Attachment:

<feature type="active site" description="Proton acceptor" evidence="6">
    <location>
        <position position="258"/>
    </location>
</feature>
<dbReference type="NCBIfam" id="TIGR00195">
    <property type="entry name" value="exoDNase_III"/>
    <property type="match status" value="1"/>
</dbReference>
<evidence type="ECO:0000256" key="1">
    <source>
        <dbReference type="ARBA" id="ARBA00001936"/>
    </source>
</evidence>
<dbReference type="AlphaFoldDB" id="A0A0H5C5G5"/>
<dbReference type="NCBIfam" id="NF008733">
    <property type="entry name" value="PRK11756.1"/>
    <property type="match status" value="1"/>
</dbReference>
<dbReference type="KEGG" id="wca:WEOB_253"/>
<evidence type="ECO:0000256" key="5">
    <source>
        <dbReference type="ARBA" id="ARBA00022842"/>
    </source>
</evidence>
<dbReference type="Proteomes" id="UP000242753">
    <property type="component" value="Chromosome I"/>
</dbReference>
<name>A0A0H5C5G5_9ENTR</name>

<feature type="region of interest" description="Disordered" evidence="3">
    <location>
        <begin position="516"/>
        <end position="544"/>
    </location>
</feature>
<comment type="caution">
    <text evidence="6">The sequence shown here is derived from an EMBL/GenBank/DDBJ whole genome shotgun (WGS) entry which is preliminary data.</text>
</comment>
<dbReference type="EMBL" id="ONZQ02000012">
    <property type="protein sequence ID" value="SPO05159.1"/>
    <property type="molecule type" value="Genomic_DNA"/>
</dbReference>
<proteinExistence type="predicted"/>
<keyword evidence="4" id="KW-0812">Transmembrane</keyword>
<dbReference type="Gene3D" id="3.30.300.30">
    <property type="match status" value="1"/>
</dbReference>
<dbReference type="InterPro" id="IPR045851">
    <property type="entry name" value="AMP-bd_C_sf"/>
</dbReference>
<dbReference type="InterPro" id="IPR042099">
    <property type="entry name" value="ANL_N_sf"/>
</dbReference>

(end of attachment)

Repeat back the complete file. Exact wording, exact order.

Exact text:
<feature type="active site" description="Proton acceptor" evidence="6">
    <location>
        <position position="258"/>
    </location>
</feature>
<dbReference type="NCBIfam" id="TIGR00195">
    <property type="entry name" value="exoDNase_III"/>
    <property type="match status" value="1"/>
</dbReference>
<evidence type="ECO:0000256" key="1">
    <source>
        <dbReference type="ARBA" id="ARBA00001936"/>
    </source>
</evidence>
<dbReference type="AlphaFoldDB" id="A0A0H5C5G5"/>
<dbReference type="NCBIfam" id="NF008733">
    <property type="entry name" value="PRK11756.1"/>
    <property type="match status" value="1"/>
</dbReference>
<dbReference type="KEGG" id="wca:WEOB_253"/>
<evidence type="ECO:0000256" key="5">
    <source>
        <dbReference type="ARBA" id="ARBA00022842"/>
    </source>
</evidence>
<dbReference type="Proteomes" id="UP000242753">
    <property type="component" value="Chromosome I"/>
</dbReference>
<name>A0A0H5C5G5_9ENTR</name>

<feature type="region of interest" description="Disordered" evidence="3">
    <location>
        <begin position="516"/>
        <end position="544"/>
    </location>
</feature>
<comment type="caution">
    <text evidence="6">The sequence shown here is derived from an EMBL/GenBank/DDBJ whole genome shotgun (WGS) entry which is preliminary data.</text>
</comment>
<dbReference type="EMBL" id="ONZQ02000012">
    <property type="protein sequence ID" value="SPO05159.1"/>
    <property type="molecule type" value="Genomic_DNA"/>
</dbReference>
<proteinExistence type="predicted"/>
<keyword evidence="4" id="KW-0812">Transmembrane</keyword>
<dbReference type="Gene3D" id="3.30.300.30">
    <property type="match status" value="1"/>
</dbReference>
<dbReference type="InterPro" id="IPR045851">
    <property type="entry name" value="AMP-bd_C_sf"/>
</dbReference>
<dbReference type="InterPro" id="IPR042099">
    <property type="entry name" value="ANL_N_sf"/>
</dbReference>